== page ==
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Candidates compete eagerly for Colorado's new congressional district seat


The road to control Congress may run through a new House district in Colorado. An independent commission drew new political lines and made the seat one of the most evenly split in the nation. Colorado Public Radio's Bente Birkeland reports.

BENTE BIRKELAND, BYLINE: Colorado gained an eighth congressional seat because of population growth. It spans the suburbs north of Denver through booming bedroom communities, farm fields and thick clusters of oil and gas wells. The district is also the most diverse in Colorado. Nearly 40% of the population is Latino.


BARBARA KIRKMEYER: They are a part of the fabric of our community, a fabric of our community that is rich with their heritage, which has become our heritage.

BIRKELAND: That's Republican candidate Barbara Kirkmeyer at the launch of the Republican National Committee's Hispanic Community Center in this new district. It's part of a nationwide GOP effort to reach voters of color. Kirkmeyer says voters of all backgrounds tell her their top issue this election is cost of living.

KIRKMEYER: It's the No. 1 issue that people bring up. It's the No. 1 issue that people bring up at birthday parties, at backyard barbecues, at family gatherings. It's how much it's costing for food, for shelter, for energy, for transportation. That's it.

BIRKELAND: It's top of mind for Desiree and Jeremiah Vigil, who live in this district and are in their 40s. Desiree is a nurse.

DESIREE VIGIL: Housing market is through the roof, making it unaffordable for my kids to buy a house now.

BIRKELAND: Desiree is a Republican. Her husband, Jeremiah, a loan officer, says he's a moderate.

JEREMIAH VIGIL: I think probably housing market is big for me; infrastructure as well and inflation, obviously.

BIRKELAND: Kirkmeyer's opponent, Democrat Yadira Caraveo, is a pediatrician and, like Kirkmeyer, a state lawmaker. Caraveo's parents immigrated from Mexico before she was born. She says her dad supported the family on a construction worker's salary, something she sees as increasingly out of reach for many families. Caraveo pushes back against attacks that Democrats are the cause of rising costs and increasing crime.

YADIRA CARAVEO: I think it's easy to buy into kind of the fear mongering that the other side does, where they point out just the negatives. But it's really important to look at the specifics of what we have done.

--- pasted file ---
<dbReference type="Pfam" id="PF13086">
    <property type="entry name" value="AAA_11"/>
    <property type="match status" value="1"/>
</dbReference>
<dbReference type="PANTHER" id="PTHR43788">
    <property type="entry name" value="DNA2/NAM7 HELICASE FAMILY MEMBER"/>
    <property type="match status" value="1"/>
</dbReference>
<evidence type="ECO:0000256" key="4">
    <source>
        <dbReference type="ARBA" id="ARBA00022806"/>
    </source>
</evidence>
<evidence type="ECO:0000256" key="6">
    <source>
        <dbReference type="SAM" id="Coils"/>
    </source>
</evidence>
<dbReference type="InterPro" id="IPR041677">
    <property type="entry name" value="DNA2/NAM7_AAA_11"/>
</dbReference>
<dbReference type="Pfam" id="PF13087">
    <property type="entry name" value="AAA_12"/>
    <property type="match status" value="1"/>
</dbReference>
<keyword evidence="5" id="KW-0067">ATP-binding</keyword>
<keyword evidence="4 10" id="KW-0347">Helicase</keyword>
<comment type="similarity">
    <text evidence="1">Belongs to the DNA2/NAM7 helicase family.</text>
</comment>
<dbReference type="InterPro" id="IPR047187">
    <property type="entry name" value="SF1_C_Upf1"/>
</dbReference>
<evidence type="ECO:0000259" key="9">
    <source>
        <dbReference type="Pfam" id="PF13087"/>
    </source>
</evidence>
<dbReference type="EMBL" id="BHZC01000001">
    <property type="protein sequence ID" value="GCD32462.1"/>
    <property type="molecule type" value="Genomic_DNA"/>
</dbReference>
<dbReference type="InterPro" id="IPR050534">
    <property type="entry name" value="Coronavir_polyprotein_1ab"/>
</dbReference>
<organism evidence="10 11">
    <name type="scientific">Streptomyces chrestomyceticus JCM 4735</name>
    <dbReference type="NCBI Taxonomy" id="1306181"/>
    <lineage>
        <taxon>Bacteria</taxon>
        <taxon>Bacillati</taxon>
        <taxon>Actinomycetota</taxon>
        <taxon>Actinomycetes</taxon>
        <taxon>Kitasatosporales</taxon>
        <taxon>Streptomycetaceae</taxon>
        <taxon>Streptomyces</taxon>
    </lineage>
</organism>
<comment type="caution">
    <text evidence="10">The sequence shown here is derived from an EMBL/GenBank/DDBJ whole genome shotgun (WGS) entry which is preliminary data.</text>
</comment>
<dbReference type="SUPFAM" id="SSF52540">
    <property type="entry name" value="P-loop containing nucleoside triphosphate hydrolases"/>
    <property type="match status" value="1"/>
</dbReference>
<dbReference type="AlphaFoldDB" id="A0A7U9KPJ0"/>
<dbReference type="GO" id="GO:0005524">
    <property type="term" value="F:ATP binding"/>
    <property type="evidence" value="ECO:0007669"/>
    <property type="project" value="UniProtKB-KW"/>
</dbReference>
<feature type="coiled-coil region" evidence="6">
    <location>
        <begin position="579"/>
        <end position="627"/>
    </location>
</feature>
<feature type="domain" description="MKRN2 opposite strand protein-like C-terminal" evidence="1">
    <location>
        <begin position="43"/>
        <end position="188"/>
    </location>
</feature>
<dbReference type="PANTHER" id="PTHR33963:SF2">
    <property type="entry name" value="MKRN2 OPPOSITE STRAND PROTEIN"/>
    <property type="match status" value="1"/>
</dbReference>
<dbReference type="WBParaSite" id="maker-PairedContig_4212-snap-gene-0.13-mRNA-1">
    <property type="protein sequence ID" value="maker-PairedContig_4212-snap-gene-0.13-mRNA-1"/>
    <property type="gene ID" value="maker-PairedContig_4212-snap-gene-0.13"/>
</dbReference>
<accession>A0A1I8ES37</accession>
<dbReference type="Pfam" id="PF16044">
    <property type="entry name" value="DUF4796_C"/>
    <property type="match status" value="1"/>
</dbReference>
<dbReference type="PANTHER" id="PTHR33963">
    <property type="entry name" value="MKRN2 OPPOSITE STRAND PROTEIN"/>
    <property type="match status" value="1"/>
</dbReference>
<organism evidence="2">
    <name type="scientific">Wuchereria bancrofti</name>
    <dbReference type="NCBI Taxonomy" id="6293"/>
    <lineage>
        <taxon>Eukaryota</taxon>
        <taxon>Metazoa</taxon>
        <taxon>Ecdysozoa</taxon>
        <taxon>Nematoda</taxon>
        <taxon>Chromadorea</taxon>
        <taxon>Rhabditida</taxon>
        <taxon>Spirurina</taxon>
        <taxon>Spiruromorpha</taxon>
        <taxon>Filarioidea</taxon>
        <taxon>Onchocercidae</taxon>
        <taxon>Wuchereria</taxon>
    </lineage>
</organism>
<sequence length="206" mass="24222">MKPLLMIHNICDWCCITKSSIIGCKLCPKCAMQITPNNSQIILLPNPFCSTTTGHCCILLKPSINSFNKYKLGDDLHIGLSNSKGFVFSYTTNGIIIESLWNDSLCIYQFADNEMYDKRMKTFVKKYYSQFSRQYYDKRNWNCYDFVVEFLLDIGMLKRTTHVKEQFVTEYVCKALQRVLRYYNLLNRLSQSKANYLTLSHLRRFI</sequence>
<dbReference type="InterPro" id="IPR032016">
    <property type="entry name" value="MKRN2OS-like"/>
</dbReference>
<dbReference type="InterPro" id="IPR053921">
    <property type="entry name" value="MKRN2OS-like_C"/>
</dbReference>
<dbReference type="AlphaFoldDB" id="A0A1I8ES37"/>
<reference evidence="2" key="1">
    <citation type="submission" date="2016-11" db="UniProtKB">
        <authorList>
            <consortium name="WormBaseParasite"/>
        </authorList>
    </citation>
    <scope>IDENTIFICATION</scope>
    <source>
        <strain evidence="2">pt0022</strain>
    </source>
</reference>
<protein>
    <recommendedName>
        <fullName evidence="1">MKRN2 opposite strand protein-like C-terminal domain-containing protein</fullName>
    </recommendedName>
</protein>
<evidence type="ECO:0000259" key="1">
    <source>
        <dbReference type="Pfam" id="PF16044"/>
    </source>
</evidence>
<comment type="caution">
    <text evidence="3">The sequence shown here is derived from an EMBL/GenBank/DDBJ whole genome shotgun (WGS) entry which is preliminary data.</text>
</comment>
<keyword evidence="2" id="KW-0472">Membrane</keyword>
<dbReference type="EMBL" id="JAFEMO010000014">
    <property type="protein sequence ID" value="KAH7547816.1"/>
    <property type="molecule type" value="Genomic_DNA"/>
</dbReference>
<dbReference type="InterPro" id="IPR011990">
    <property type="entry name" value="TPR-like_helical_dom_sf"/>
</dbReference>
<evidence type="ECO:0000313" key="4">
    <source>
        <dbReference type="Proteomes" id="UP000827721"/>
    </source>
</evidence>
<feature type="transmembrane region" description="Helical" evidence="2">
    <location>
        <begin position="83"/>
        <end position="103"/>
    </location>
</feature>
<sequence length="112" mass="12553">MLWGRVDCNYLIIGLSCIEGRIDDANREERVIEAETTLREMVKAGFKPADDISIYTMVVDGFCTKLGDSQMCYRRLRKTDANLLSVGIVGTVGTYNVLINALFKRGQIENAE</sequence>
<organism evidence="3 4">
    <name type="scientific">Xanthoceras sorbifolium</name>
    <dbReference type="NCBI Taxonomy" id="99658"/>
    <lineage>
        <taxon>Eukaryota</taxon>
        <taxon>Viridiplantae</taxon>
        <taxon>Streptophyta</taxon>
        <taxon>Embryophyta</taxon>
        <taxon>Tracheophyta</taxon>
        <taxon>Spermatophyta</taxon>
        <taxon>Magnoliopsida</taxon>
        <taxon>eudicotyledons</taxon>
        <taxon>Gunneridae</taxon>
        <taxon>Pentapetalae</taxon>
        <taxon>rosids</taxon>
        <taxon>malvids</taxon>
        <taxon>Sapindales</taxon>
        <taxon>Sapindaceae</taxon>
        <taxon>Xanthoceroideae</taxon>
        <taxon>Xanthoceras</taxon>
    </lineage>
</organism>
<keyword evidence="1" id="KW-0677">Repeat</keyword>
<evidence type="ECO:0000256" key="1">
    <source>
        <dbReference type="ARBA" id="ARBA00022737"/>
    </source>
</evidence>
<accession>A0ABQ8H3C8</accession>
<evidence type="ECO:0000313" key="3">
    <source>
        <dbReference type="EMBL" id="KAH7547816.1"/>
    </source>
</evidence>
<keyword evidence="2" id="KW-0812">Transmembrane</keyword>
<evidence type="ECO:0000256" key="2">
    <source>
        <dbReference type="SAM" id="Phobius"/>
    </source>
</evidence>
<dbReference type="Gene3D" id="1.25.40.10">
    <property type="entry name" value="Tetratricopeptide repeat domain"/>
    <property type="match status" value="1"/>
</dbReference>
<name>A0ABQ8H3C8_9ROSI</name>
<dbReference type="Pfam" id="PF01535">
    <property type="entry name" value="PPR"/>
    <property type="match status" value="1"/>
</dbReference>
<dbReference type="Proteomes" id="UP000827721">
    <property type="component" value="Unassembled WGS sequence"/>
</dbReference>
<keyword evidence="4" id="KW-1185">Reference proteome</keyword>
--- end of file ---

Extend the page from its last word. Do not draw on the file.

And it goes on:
BIRKELAND: Caraveo highlights moves by Colorado's Democratic-controlled government to close some tax loopholes and reduce health care costs.

CARAVEO: I think that I have a true focus on working families, you know? I come from one. I have taken care of thousands of working families in this district as a pediatrician.

BIRKELAND: Her opponent, Kirkmeyer, also has working-class roots. And before entering politics, she owned a dairy farm and flower shop. Both women, by and large, follow the positions of their political parties, whether it's gun control, government spending, climate or abortion. Colorado voters have repeatedly rejected restrictions on the procedure, and Democrats recently codified abortion protections into state law. But Kirkmeyer doesn't believe the 2020 election was stolen, and she supports gay marriage. High-profile members of both political parties have campaigned with Kirkmeyer and Caraveo. Outside groups are also pouring millions of dollars into trying to sway voters in a race that could go either way.

For NPR News, I'm Bente Birkeland in Denver.

(SOUNDBITE OF MF DOOM'S "SARSAPARILLA") Transcript provided by NPR, Copyright NPR.

NPR transcripts are created on a rush deadline by an NPR contractor. This text may not be in its final form and may be updated or revised in the future. Accuracy and availability may vary. The authoritative record of NPR’s programming is the audio record.

Bente Birkeland has been reporting on state legislative issues for KUNC and Rocky Mountain Community Radio since 2006. Originally, from Minnesota, Bente likes to hike and ski in her spare time. She keeps track of state politics throughout the year but is especially busy during the annual legislative session from January through early May.